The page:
The Expectations Game:
The beliefs we have about how we think a game or performance will go make up our expectations. Beliefs are often shaped by coaches, parents, as well as cultivated from hundreds of messages we have heard over time. Mastering the expectations game requires the ability to go into competition with expectations that are flexible and based in realism.
Our expectations significantly influence how we interpret the events of the game and need to be realistic because when they are not we live on a tight rope of emotion resulting in being overly self- critical. Making some basic adjustments in our expectations can alter this negative cycle.
- Take the words always and never out of your performance. These words create the illusion of perfection which doesn't always exist and sets people up for inflexibility and intense frustration. Perfection would be great to strive for, but at the same time is almost impossible to maintain. For example, a training camp goal of not letting any goals in may be obtainable, but what then happens if you do. Striving for perfection is a great a goal to work towards, but at the same time it may never be obtained, and if it is, how consistent is it achieved.
- Try not to see any one event as more important than the other. Many athletes put significant pressure on themselves not realizing that success is predicated on putting together a consistent string of actions leading towards a goal. They do not have to all be flawless in order to move you closer to your goal. Consistency is a key factor in how one views your performance and mental make-up as a goaltender. A goaltender that doesn't let a goal phase him and force him to change attributes of his game, remains consistent in how he plays.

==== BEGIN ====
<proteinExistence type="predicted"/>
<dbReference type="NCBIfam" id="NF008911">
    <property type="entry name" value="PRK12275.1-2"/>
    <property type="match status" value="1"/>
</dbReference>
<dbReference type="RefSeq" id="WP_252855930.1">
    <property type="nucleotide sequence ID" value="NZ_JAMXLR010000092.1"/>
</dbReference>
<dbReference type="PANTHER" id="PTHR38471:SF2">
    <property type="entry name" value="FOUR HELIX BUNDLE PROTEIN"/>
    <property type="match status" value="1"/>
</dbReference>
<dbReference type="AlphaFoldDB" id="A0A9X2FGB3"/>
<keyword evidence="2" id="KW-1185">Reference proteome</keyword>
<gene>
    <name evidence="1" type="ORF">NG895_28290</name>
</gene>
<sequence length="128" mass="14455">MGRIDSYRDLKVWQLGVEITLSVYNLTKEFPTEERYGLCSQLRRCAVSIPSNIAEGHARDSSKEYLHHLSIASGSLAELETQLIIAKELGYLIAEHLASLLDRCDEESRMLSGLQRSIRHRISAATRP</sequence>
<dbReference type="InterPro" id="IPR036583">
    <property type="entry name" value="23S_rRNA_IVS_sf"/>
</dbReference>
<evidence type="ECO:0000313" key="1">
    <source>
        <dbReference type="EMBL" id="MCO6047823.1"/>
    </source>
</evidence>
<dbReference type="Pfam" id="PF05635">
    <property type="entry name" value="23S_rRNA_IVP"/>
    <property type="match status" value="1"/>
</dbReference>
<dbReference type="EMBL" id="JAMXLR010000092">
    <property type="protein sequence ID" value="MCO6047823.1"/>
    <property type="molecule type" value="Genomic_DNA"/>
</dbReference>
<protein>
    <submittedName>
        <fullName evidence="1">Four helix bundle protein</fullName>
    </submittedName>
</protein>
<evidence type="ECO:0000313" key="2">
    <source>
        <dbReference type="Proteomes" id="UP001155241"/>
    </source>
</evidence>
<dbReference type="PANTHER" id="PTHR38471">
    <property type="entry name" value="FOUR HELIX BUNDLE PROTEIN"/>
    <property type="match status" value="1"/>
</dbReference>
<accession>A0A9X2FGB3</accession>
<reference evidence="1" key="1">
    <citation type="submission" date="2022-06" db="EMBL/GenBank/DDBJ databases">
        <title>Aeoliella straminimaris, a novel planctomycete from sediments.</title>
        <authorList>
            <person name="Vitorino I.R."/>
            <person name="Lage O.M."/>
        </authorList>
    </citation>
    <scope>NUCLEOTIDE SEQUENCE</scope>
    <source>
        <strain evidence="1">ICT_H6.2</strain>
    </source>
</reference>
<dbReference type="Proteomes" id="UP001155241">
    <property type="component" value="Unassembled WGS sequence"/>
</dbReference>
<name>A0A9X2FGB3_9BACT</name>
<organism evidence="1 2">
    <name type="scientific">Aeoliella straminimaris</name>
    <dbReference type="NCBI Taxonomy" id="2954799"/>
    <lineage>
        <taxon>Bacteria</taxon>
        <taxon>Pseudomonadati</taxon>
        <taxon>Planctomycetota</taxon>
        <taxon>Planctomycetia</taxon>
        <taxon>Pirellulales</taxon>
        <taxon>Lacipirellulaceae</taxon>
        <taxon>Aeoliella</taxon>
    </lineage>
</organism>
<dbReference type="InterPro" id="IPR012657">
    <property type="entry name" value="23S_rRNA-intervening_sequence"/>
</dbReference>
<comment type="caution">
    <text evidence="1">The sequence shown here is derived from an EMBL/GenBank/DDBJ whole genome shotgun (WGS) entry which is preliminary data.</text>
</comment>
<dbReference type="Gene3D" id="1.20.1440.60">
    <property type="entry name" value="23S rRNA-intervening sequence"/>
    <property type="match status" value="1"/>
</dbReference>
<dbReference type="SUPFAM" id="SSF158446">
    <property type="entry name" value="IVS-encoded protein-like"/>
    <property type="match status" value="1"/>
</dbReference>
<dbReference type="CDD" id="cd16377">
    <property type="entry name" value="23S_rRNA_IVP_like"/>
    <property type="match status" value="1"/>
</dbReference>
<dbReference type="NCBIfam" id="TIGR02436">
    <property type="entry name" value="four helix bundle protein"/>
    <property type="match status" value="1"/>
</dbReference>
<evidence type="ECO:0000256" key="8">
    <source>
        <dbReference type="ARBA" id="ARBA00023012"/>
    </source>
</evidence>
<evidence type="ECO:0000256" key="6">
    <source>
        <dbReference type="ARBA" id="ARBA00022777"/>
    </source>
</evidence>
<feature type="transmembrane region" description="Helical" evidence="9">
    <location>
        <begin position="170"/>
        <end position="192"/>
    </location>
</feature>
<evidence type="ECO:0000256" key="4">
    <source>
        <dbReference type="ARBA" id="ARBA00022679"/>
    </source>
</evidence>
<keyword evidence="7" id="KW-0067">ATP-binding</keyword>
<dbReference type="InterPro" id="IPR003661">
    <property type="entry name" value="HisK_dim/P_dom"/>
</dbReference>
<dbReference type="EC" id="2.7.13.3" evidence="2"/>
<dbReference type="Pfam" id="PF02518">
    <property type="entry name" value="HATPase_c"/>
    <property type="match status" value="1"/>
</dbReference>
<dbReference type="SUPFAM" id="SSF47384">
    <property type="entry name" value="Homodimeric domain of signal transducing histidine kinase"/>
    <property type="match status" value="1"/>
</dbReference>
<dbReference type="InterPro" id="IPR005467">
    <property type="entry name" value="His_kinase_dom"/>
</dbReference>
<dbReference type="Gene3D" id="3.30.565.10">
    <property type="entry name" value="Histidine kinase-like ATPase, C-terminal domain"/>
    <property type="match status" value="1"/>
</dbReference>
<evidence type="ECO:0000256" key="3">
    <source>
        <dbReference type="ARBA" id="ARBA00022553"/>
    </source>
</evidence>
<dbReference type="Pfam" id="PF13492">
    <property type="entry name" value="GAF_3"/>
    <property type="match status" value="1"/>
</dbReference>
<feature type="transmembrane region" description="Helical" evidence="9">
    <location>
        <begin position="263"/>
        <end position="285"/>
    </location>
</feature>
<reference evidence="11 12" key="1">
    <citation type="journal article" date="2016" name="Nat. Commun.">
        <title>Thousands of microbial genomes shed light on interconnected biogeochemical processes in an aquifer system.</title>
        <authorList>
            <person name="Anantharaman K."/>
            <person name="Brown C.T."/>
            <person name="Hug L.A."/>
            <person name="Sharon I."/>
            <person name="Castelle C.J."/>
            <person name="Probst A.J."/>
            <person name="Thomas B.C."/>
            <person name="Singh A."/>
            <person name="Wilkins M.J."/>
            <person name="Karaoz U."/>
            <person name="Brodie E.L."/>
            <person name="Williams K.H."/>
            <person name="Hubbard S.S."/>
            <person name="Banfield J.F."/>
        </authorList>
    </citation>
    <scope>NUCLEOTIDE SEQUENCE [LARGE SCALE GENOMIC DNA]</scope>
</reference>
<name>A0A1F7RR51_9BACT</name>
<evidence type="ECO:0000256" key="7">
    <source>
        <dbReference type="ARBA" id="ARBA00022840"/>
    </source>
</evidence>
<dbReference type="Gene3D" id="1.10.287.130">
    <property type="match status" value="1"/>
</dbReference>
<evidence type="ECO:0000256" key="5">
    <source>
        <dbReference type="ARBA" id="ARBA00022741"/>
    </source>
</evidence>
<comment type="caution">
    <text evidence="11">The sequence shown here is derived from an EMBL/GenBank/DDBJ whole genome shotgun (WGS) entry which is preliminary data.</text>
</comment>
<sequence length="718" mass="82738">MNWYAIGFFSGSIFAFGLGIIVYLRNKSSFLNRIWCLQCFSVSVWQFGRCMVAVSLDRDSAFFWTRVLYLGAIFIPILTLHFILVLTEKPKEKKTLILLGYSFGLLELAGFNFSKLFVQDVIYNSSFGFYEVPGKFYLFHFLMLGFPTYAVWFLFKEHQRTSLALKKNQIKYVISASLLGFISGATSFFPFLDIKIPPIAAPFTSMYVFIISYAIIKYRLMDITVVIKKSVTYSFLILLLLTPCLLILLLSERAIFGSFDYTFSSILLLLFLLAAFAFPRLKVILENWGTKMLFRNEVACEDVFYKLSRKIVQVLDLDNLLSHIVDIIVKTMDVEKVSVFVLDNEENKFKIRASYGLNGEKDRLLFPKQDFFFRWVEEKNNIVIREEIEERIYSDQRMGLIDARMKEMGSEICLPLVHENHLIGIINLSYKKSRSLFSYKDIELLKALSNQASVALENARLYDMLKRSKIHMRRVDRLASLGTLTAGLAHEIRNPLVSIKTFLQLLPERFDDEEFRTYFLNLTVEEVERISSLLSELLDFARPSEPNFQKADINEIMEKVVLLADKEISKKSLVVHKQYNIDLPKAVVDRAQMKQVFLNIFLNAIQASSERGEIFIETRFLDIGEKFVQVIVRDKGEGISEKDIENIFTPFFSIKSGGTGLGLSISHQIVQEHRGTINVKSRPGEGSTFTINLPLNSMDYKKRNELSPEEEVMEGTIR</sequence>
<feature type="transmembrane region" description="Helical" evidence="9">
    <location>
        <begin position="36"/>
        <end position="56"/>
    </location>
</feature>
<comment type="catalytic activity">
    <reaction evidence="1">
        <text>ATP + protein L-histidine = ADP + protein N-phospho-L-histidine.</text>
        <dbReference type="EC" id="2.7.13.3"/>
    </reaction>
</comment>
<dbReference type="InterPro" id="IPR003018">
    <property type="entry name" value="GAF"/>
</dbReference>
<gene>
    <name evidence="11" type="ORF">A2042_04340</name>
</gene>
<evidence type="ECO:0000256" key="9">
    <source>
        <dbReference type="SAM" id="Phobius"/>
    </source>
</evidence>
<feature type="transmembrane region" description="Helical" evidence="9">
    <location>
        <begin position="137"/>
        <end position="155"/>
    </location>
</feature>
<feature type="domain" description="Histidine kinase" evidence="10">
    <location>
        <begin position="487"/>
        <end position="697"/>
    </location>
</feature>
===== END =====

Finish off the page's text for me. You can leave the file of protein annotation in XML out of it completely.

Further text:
- Before your next performance think through what the worst thing that could happen is and prepare yourself for how you will deal with it. This empowers you to know before hand how you want to deal with whatever might happen. For example, knowing how to deal with a goal that is scored against you. After thinking about the worst thing that could happen, then develop a mind-set for success by looking towards what you are trying to obtain. In hockey this may be achievement (awards) or competition based.
Ending off with a simple quote. " Shoot for the moon. Even if you miss, you'll land among the stars."
Areas of Blog Article taken from http://5PerformanceKeys.com